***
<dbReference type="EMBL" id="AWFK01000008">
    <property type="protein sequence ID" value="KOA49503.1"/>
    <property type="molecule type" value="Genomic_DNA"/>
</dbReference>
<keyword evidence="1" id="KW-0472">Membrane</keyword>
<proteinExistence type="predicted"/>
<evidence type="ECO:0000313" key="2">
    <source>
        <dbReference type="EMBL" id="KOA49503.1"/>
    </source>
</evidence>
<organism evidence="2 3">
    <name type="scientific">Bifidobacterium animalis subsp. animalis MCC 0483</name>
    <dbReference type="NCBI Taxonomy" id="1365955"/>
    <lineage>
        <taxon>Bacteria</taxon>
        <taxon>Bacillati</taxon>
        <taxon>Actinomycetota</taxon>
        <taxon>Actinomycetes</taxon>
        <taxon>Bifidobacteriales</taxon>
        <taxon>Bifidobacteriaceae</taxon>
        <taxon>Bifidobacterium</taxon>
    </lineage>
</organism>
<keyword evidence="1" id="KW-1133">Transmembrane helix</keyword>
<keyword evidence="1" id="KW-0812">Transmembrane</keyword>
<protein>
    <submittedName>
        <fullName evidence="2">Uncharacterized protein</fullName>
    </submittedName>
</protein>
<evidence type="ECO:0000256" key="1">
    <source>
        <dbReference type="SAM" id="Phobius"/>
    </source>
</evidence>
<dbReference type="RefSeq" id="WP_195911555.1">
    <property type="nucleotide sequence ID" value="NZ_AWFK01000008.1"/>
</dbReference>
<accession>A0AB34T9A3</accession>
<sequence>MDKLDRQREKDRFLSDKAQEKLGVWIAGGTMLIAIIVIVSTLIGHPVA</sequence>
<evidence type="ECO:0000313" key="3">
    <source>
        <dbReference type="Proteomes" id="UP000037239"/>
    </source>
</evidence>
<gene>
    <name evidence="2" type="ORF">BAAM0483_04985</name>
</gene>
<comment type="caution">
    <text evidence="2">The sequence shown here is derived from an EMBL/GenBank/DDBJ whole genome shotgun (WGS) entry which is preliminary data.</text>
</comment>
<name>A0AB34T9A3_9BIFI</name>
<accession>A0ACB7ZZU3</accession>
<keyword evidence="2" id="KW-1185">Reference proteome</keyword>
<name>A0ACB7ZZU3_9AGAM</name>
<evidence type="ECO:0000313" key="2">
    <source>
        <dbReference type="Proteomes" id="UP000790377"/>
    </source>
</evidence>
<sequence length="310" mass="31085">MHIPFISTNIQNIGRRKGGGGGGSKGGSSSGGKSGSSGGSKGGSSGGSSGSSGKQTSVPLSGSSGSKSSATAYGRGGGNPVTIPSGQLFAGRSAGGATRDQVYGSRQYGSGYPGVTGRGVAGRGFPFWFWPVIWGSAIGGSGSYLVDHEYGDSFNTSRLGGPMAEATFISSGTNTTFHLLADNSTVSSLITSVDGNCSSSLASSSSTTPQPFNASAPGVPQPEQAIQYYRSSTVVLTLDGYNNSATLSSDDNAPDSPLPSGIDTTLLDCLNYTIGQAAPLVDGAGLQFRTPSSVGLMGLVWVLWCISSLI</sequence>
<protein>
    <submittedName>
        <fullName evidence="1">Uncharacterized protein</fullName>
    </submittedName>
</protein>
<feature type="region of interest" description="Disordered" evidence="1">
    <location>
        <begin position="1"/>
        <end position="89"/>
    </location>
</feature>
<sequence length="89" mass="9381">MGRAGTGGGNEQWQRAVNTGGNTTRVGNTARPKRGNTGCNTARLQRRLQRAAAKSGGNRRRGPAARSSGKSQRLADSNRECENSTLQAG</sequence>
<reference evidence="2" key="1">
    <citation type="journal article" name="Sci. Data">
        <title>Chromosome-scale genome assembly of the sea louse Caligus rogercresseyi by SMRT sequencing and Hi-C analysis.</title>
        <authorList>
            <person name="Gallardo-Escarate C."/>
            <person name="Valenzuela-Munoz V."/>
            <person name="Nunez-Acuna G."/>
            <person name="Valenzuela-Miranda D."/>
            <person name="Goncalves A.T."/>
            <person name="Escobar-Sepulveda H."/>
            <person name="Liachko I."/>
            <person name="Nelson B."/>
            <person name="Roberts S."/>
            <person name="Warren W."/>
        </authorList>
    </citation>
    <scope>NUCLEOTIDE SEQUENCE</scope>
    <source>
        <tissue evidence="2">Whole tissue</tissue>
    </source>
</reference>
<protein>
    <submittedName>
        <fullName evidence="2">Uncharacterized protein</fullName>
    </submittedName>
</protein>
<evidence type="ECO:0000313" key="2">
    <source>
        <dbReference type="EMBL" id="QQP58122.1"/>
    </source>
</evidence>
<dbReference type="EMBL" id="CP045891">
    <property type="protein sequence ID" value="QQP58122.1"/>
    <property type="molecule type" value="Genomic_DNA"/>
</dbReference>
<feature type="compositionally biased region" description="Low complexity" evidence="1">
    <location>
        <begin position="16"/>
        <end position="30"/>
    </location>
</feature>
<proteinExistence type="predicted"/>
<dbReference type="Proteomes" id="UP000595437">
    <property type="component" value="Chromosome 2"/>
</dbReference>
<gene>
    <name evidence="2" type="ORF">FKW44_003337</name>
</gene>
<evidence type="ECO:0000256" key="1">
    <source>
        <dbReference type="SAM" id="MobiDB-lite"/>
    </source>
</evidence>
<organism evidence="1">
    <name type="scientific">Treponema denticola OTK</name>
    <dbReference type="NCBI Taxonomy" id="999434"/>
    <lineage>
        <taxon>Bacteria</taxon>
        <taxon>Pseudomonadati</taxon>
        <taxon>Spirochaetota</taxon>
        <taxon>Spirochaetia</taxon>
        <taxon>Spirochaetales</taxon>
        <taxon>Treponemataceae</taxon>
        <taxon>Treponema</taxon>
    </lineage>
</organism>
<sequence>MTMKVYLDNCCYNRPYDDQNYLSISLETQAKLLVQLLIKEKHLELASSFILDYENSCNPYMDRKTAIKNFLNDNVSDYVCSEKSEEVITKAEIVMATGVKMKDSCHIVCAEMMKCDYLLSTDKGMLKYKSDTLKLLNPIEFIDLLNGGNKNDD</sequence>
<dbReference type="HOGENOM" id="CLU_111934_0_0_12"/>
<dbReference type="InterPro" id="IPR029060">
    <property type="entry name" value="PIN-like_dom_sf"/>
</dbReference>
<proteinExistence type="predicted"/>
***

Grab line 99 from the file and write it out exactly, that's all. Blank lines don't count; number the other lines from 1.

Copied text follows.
    </submittedName>